I think it is plausible that these effects are at work in forward rate markets. But, within my model, where I estimate the date of the first hike and the slope of the yield curve, I had only thought of the effect this would have on the yield curve slope and on rates at the very long end of the curve.
Previously, conceiving of the expectations of the rate hike in terms of time as having a normal distribution, we could estimate the mean, median, and mode date, which would all be the same date. But, a skewed distribution means that the mode date is earlier than the median date and the mean date is later. And, on the date of the mode expected first rate hike, the distortion of the ZLB would eliminate almost all of the information coming from expectations below the mode. On the contract date that is the mode expectation, we would just see the distribution of rate expectations above the ZLB, so that it wouldn't look like a skewed distribution. It would look a lot like a normal distribution with a very low variance. So, the yield curve would turn up at the mode date. The mode date would look just like the mean date of normally distributed expectations.
So, if this skewed distribution is accurate, then the mean expected date of the rate rise could be later than the date estimated by my model, and for that matter, than the date that would look obvious just by eyeballing the yield curve. June could be the mode expected date, and that would cause the yield curve to start moving up in June. But, as we move past June in forward rate contracts, the mode rate would move up off of the ZLB, and the market rate would move down, away from the mode, because the ZLB would have less of an effect on the mean. The yield curve would begin rising earlier (June, the mode date, instead of the mean date, which is probably after September) and would rise at a less steep rate than it would if the mean expectations were the same but if there were no skew in expectations.
In fact, there is quite a negative skew in the Fed's dealer survey. In the December dealer survey, the mode was June, the median was September, and the mean is likely even later.
Rates are now lower than they were when QE3 began. Recently, both the expected date and the slope of the curve have fallen. I have been attributing this to uncertainty. But, if part of the lower measured slope of the yield curve could be from increasing skew, then the mean expected rate hike is actually later than it appears.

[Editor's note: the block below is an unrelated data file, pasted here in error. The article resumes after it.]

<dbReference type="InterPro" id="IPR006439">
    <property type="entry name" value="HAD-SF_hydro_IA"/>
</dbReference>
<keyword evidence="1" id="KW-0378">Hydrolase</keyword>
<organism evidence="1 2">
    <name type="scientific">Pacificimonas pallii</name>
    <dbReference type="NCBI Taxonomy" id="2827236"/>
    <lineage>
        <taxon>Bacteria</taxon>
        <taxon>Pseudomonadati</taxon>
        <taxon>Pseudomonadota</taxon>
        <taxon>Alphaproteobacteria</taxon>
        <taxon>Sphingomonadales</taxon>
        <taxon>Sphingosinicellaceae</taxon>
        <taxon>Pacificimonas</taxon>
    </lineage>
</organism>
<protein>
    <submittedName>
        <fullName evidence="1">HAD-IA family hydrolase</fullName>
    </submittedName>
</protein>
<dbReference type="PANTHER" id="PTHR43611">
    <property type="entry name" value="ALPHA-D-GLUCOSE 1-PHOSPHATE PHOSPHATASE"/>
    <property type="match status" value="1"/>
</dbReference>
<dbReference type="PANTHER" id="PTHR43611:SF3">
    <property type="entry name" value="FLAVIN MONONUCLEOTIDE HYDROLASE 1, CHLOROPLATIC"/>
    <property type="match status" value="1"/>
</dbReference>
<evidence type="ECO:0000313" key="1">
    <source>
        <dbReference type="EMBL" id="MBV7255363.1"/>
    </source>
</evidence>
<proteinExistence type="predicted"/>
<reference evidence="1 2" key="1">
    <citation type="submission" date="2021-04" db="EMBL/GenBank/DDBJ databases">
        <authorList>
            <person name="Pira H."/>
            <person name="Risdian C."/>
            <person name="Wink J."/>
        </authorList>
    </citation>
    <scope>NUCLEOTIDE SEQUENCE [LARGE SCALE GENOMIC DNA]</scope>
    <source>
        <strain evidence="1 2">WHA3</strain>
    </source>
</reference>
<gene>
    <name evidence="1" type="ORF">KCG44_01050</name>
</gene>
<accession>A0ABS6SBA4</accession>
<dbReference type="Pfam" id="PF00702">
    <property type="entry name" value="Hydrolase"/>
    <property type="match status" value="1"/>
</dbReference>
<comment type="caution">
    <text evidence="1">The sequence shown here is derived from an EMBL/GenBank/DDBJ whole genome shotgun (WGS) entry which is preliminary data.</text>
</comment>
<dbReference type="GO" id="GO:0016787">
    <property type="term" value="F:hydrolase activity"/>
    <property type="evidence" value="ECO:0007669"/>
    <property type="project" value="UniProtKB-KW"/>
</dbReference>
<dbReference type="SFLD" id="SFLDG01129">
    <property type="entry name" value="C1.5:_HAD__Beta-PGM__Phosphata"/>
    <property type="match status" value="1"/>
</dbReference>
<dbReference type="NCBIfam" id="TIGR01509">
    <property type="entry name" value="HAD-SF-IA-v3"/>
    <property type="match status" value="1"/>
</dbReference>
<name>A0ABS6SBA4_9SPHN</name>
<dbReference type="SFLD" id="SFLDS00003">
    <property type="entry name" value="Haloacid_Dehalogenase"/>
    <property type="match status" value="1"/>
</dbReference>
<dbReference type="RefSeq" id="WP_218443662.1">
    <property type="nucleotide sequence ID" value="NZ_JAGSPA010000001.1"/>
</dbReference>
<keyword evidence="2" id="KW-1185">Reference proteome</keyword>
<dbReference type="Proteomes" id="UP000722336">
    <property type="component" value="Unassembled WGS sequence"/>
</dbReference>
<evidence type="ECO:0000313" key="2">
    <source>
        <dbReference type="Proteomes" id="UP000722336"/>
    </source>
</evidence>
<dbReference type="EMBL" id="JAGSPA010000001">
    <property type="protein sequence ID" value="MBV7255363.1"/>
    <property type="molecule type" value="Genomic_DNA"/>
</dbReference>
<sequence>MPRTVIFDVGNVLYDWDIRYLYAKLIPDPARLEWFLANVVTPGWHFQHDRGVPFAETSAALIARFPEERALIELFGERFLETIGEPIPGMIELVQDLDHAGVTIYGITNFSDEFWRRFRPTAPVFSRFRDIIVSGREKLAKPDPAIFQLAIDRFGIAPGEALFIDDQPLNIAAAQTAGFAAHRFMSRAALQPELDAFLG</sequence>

Possibly a Eurodollar position that was long (gains from falling rates) at the short end and short (gains from climbing rates) on forward dates could serve two purposes:
1) in the mode scenario, the near term position would not have significant gains or losses, and the forward position would have gains.
2) in the mean scenario, contingent on rates rising, the position might gain at both contracts.
3) in the mean scenario contingent on rates remaining at the ZLB persistently, then the two positions would act as a hedge for one another. The forward position would lose more than the near term position would gain. But, if most of the change in market expectations was from a delay in the first rate hike, or if this led to an expectation of a more dovish Fed, then the yield curve would shift to the right instead of shifting down, and the losses for the forward contracts would not necessarily be higher than the gains for the near term contracts.
So, instead of a June rate hike followed by a 20 basis point per quarter climb to 1.3% by September 2016, the true mean expectation might be a rate hike in December 2015, with the market divided between thinking rates will climb closer to 50bp per quarter, as is typical, to 2.25% (and rising) by December 2016, and expecting that we will still be sitting at the ZLB by then.
Possibly there are two types of positions here:
1) The Fed will be committed to raising rates:
Rates begin to rise in June (with very little variance in expectations), and rise to 3-4%, typical of past experience. This creates the kink in the curve in June, and, before the influence of the other position, would have rates at 3% or more by the end of 2016. (Rates in the graph are equal to 100 minus the y-axis number.)
2) The Fed will be willing to move rate hikes back:
There is a huge amount of variance in expectations, with many participants expecting rates to remain at ZLB for a long time. This has the effect of pulling the market rate down from the level implied by the first position, across the yield curve. But, since this is a proportional effect pulling the yield down, it doesn't pull the apparent date of the first hike to the right (forward in time).
I think this, more or less, describes my skewed distribution model, with maybe a sharper hump in the expectations curve than I have drawn. Note that the change in slope after 2016 is subtle. The ZLB effect on the mean rate expectation would slowly decrease over time as the ZLB truncates a smaller portion of expected outcomes. In addition, there might start to be some positive skew in expectations from investors with long term inflation fears as the Fed unwinds their balance sheet.
I was hoping for confirmation of this week's MBA report of increased mortgage activity. Friday's Federal Reserve H.8 report didn't have any sign of increasing closed end residential mortgage credit. We have seen 2 weeks of increased home equity credit, though. If next week shows an increase, that would be the first time since the crisis that it increased 3 weeks in a row.